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June 23, 2020
How to get to Warsaw?
#travel #walkative #warsaw

Do you think travelling in Poland is difficult and expensive? On the contrary, there’s no easier thing to do!

In order to travel to the most beautiful Polish cities, you don’t need to buy the Interrail Ticket for 175 EUR or more. There are definitely cheaper means of transport!

The easiest way to get to Warsaw is, of course, by plane. You can easily arrive at Warsaw's Chopin Airport, the biggest and most modern international airport in Poland, located in Warsaw-Okęcie. Some low-fare airlines get there, including Wizzair. It’s about 10 km away from the city centre. By using local train number S2 or S3, and paying only 3.60 PLN (0.90 EUR), you can reach all Warsaw’s railway stations: Warszawa Zachodnia (Warsaw West), Warszawa Centralna (Warsaw Central, the main station from which you will easily get to most tourist attractions) and Warszawa Wschodnia (Warsaw East). Tickets are sold in the ticket machines on the platforms. It’s not necessary to validate your ticket before getting on board.

Some low-cost airlines like Ryanair fly to Warsaw-Modlin airport. It’s located 40 km away from the city centre. The Modlin-Bus (www.modlinbus.com) runs directly to the first station of Warsaw’s underground (the Młociny metro stop) and to the city centre. It costs roughly 35 PLN (8 EUR). There is also a train connection between Modlin’s train station and Warsaw’s city centre (www.mazowieckie.com.pl/en), it costs 17.50 PLN (4.5 EUR). The airport and Modlin’s station are also linked by a shuttle bus. You need to have at least 1 hour for the journey due to traffic.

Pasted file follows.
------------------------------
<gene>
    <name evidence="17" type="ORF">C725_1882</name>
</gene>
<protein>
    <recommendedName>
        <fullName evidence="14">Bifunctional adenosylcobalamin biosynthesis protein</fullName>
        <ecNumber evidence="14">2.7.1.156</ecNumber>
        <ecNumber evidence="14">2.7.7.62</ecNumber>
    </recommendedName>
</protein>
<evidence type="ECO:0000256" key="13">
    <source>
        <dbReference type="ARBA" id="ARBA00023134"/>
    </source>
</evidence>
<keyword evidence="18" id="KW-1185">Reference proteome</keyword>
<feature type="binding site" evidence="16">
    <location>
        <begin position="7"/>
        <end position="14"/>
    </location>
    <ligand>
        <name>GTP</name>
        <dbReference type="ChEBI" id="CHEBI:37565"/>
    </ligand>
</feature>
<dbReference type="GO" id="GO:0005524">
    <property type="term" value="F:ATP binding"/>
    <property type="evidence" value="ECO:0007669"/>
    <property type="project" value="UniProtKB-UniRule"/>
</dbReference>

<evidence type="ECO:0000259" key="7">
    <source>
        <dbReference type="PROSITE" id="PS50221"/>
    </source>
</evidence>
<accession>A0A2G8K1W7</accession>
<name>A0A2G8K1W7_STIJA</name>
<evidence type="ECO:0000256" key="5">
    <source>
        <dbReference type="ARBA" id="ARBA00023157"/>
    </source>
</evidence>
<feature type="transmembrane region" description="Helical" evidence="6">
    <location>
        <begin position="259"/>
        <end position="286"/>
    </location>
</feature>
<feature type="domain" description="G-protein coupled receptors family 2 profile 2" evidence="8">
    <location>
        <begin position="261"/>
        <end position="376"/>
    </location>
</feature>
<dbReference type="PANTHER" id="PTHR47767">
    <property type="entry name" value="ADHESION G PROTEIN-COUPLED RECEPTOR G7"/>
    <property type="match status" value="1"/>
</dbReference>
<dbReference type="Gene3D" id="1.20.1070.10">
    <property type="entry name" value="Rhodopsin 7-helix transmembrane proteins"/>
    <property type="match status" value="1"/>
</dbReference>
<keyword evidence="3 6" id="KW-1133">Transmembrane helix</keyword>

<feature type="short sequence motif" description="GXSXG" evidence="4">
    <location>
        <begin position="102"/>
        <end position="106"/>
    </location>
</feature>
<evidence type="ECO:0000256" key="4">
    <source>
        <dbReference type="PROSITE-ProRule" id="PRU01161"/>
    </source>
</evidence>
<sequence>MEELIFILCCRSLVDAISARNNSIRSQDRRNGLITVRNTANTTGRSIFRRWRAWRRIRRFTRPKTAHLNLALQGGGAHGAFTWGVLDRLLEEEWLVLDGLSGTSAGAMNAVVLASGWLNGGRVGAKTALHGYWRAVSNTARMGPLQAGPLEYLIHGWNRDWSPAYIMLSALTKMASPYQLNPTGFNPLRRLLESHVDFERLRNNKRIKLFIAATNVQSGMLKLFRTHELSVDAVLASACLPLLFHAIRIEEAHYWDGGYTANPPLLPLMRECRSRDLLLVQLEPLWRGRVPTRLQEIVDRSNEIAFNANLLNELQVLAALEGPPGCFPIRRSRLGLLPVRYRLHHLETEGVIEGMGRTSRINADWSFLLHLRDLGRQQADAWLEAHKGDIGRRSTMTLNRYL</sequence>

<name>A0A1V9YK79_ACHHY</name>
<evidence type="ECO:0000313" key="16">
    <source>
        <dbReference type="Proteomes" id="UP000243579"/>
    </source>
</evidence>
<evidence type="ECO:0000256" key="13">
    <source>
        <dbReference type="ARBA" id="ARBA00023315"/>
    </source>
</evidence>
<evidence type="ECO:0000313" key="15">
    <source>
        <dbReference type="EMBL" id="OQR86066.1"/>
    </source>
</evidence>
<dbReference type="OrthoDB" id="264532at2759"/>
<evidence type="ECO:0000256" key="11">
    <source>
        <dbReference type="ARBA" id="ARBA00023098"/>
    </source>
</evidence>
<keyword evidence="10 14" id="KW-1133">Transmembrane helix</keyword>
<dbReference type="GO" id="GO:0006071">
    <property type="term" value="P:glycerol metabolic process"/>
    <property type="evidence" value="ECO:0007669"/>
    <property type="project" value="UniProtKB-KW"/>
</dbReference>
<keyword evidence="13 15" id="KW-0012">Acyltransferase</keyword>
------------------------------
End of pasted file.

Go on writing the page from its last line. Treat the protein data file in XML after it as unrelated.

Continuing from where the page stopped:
A plane is not the only way to get to Warsaw. The Flixbus company (www.flixbus.com) departs from the capital cities of all of Poland’s neighbouring countries. You can reach Warsaw in 8.5 hours for 99 PLN (25 EUR) from Berlin, and in 12 hours for 85 PLN (21 EUR) from Prague, Vienna and Bratislava. If you buy the ticket some time in advance, the price is usually lower. You need to buy a ticket on the internet at least half an hour before departure, as the drivers don’t sell them. The buses are equipped with air-conditioning and Wi-Fi. Flixbus arrives at the bus station near the Wilanowska or Młociny metro station station, where you can change to local transport to reach the city centre and Warszawa Centralna.

Additionally, Flixbus is the best way to get to Warsaw from the major Polish cities. It departs from Wrocław, Gdansk and Krakow regularly. The journey takes 6 hours from Wroclaw and 5 hours from Gdansk or Krakow. Tickets usually cost between 30 - 40 PLN (8-10 EUR). The earlier you buy the ticket, the cheaper it usually is.

Alternatively, you can take the train. There are few types of trains in Poland. TLK and Regio trains are the cheapest trains that stop only in the biggest cities on the line (www.pkp.pl). Going from Wrocław’s main station (Wrocław Główny) to Warszawa Centralna takes 5-6 hours and costs about 60 PLN (15 EURO). Travelling times from Gdańsk are comparable to those on Flixbus but the train ticket costs twice as much as the bus. Contrary to Wrocław and Gdańsk, a train is the best means of transport between Warsaw and Kraków. Fastest TLK train from Krakow takes only 3 hours and costs 60 PLN. Tickets are sold in the ticket offices in the main hall of the train stations or in the machines on the platforms. You can buy your ticket online as well. It’s not necessary to validate your ticket before getting on board but remember to have an ID card if you bought the ticket online. More comfortable trains are the Pendolino fast trains - it takes 3h to get to Warsaw from Gdansk, 3.4 hour from Wroclaw and only 2 hours from Krakow. The price is 120 - 150 PLN (30 - 35 EUR).

Train is also a good option to travel to and from Berlin (9 hours, 150 PLN) and Budapest (overnight train takes 12h, 130 PLN).

You have probably heard many stories that nobody speaks English in Poland. In fact, that’s not necessarily true. The customer service points at most of the airports, railways and bus stations have services in many languages. There are also tourist information offices with people who speak English and help you get around. Don’t be afraid – come to discover Poland and make sure you do it with Walkative!

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